Like pneumonia, we know how to treat problems of material shortfall. The ache we feel, however, results from too little connection, not too few tomatoes. Not enough stuff is, at the end of the day, easy to cure. Not enough love is much harder to address.
We want goodness, love, and liberation from God and from one another. What might God want from us?
The words of the Midrash describe it well. “So says the Holy One to Israel: My children, I have withheld nothing from you. What do I desire? Only that you love one another, honor one another and revere one another. That no ugliness be found among you…Read the prophet Micah’s famous verse this way: Walk humbly and God will be with you. Whenever you exhibit humility before the Source of Holiness, God will reciprocate.”
God seeks simple living from us, lives that honor experience and connection above material things; God wants humility. God, in other words, desires from us, exactly what we seek from God. And notice that the prophet’s verb is ללכת– to walk. God seeks not just talk from us, but that we walk, that we live, our most deeply held values with one another, each and every day. It may not cure pneumonia, but it should remedy just about everything else.
May 5771 be a time of joy and healing, of goodness and love, of empathy and humility for us, for our families, for our people, and for all people. לשנה טובה תכתבו ותחתמו. May we each be inscribed and sealed for a good new year.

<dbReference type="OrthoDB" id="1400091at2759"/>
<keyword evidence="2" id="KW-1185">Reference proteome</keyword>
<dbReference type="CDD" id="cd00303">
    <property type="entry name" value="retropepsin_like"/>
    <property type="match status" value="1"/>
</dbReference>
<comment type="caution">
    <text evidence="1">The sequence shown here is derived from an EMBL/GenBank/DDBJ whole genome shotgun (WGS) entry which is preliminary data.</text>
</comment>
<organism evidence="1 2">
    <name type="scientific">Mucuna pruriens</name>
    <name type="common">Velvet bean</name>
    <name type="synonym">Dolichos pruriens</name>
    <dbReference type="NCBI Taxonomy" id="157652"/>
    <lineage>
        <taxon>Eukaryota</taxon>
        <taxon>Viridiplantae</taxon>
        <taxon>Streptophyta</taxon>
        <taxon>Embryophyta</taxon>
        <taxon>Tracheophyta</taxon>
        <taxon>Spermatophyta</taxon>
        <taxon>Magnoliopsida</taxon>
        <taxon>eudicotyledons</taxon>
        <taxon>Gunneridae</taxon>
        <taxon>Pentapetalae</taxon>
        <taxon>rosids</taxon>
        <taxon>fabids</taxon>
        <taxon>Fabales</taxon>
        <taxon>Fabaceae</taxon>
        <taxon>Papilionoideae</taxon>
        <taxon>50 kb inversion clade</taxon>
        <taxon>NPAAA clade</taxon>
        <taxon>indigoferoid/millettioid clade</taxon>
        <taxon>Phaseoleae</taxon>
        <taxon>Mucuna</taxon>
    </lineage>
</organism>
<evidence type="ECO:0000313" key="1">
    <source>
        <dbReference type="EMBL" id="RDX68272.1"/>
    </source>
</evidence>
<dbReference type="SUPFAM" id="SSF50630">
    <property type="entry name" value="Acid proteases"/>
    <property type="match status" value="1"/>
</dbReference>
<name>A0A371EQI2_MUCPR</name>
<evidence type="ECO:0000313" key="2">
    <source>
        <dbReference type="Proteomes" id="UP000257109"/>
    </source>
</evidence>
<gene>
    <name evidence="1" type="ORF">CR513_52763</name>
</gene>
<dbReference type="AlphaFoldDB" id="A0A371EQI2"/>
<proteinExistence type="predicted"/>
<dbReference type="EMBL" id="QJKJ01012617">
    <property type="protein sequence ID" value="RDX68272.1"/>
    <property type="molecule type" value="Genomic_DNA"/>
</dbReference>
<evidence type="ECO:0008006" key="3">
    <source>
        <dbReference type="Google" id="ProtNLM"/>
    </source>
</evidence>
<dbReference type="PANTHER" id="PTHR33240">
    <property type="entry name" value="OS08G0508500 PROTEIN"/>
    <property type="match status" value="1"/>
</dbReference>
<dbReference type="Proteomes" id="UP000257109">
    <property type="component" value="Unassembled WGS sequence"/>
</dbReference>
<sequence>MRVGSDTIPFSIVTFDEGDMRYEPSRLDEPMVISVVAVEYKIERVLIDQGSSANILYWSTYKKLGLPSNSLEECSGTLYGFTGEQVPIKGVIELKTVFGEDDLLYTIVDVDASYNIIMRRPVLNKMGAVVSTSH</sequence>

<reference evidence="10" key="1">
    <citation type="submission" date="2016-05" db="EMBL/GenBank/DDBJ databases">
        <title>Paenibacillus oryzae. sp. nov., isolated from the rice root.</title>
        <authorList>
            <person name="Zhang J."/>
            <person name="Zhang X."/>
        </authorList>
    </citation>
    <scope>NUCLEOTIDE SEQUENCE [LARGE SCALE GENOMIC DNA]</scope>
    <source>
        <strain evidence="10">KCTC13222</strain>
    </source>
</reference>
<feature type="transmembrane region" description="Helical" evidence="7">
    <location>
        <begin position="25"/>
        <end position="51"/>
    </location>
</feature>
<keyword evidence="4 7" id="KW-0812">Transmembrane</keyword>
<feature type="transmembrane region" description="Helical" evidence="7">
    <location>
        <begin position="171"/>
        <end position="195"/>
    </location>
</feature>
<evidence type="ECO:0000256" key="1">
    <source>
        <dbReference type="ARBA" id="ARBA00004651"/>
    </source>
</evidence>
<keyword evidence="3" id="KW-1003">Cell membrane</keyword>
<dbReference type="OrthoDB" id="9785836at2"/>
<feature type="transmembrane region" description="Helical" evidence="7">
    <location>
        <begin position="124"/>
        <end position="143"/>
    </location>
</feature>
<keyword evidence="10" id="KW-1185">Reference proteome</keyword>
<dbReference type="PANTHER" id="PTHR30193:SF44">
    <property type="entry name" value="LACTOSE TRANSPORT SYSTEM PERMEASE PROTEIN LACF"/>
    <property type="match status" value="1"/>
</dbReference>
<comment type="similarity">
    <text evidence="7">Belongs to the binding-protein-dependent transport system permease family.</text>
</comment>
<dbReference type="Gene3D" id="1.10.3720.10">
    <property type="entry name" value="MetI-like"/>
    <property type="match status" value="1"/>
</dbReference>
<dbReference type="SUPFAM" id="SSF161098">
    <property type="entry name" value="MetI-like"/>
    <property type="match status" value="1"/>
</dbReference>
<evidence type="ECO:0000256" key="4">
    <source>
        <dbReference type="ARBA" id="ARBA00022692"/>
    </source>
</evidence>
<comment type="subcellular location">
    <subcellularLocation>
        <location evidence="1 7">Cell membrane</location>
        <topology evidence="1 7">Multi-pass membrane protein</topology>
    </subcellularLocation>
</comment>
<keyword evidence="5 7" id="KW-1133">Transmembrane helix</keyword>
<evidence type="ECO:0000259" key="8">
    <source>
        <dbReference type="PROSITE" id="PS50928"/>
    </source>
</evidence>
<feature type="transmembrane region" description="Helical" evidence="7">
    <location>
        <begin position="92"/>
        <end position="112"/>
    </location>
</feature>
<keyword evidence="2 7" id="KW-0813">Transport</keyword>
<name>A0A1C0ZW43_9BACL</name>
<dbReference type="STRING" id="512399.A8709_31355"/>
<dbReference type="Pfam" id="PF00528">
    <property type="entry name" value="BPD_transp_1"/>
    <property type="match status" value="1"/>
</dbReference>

Previous Posts03/31/2013 - Pesah and the Language of Longing (Most Recent)
02/15/2013 - Rabbi David Hartman z"l
01/18/2013 - MLK Friday Night Welcome
02/07/2013 - Last Shabbat (Yitro)
10/10/2012 - Reflections on Kohelet (Ecclesiastes)
09/27/2012 - Yom Kippur 5773
09/27/2012 - Kol Nidre 5773
09/19/2012 - Rosh Hashanah 1st Day - 5773
09/19/2012 - Rosh Hashanah 2nd Day - 5773
10/19/2011 - Shmini Atzeret and Gilad Shalit
10/11/2011 - Yom Kippur 5772
10/10/2011 - A Yom Kippur Prayer for Israel
10/10/2011 - Kol Nidre 5772
10/02/2011 - Two Rilke Poems for This Week
10/01/2011 - Rosh Hashana 5772 Day Two
10/01/2011 - Rosh Hashana 5772 Day One
08/11/2011 - Torah and Water
08/08/2011 - Tisha B`Av 5771
05/04/2011 - Israel: In Our Hearts, On Our Minds
04/20/2011 - Pesah 5771
02/25/2011 - Shabbat Vayakhel
11/22/2010 - Thinking About the Big Stuff
11/22/2010 - Varieties of Jewish Families
10/05/2010 - Bashevis Singer on God & Creativity
09/27/2010 - Yom Kippur 5771 (Current display)
09/22/2010 - Kol Nidre 5771
09/22/2010 - Rosh Hashanah First Day 5771
09/16/2010 - Toward Yom Kippur
08/02/2010 - Palestine in 1912
04/09/2010 ספירת העומר Omer Counting
03/27/2010 - Time Out From Pesah Cleaning Reading
01/23/2010 - Shavua Tov - A Prayer for Haiti
01/22/2010 - MLK Unity Service - Shabbat Bo
11/24/2009 - Parashat Vayetze & Thanksgiving
10/18/2009 - 30 Tishrei 5770 - Rosh Hodesh Heshvan
10/13/2009 - Rabbi Mordecai Waxman, a Tribute
09/28/2009 - Yom Kippur Sermon 5770
09/27/2009 - Kol Nidre Sermon 5770
09/21/2009 - Rosh Hashanah 2nd Day Sermon 5770
09/21/2009 - Rosh Hashanah First Day Sermon 5770
09/17/2009 - L`shana Tova Tikateivu v`Teihateimu
08/21/2009 - Rosh Hodesh Elul
08/18/2009 - The Torah of Trees
08/14/2009 - Parashat Re`eh
08/05/2009 - Tu B`Av [The 15th of Av]
07/24/2009 - Shabbat Devarim-Hazon
07/17/2009 - Parashat Matot-Masei
07/10/2009 - Parashat Pinchas